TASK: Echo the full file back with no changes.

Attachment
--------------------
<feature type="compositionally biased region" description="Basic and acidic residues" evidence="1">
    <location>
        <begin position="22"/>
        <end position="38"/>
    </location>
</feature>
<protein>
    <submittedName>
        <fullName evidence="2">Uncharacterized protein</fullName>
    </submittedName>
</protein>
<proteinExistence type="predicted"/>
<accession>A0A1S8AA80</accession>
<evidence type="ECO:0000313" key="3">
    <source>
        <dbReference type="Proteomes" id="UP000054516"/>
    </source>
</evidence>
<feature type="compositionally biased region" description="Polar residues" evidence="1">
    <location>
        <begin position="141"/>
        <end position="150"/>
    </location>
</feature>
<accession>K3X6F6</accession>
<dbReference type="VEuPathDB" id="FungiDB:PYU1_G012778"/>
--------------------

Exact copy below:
<feature type="compositionally biased region" description="Basic and acidic residues" evidence="1">
    <location>
        <begin position="22"/>
        <end position="38"/>
    </location>
</feature>
<protein>
    <submittedName>
        <fullName evidence="2">Uncharacterized protein</fullName>
    </submittedName>
</protein>
<proteinExistence type="predicted"/>
<accession>A0A1S8AA80</accession>
<evidence type="ECO:0000313" key="3">
    <source>
        <dbReference type="Proteomes" id="UP000054516"/>
    </source>
</evidence>
<feature type="compositionally biased region" description="Polar residues" evidence="1">
    <location>
        <begin position="141"/>
        <end position="150"/>
    </location>
</feature>
<accession>K3X6F6</accession>
<dbReference type="VEuPathDB" id="FungiDB:PYU1_G012778"/>